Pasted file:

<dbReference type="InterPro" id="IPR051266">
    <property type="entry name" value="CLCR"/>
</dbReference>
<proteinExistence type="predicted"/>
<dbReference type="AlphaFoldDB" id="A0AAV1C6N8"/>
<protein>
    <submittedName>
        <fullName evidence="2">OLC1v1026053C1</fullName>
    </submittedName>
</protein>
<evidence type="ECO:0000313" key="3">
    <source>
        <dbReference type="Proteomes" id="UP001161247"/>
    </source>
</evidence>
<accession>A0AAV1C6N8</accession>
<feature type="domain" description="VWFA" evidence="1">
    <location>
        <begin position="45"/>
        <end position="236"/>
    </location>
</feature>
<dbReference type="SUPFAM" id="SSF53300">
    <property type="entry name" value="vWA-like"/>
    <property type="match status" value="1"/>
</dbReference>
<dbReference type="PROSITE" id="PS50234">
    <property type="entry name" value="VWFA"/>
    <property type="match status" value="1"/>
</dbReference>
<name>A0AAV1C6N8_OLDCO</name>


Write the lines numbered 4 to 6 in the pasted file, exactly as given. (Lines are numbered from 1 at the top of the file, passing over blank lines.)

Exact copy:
<proteinExistence type="predicted"/>
<dbReference type="AlphaFoldDB" id="A0AAV1C6N8"/>
<protein>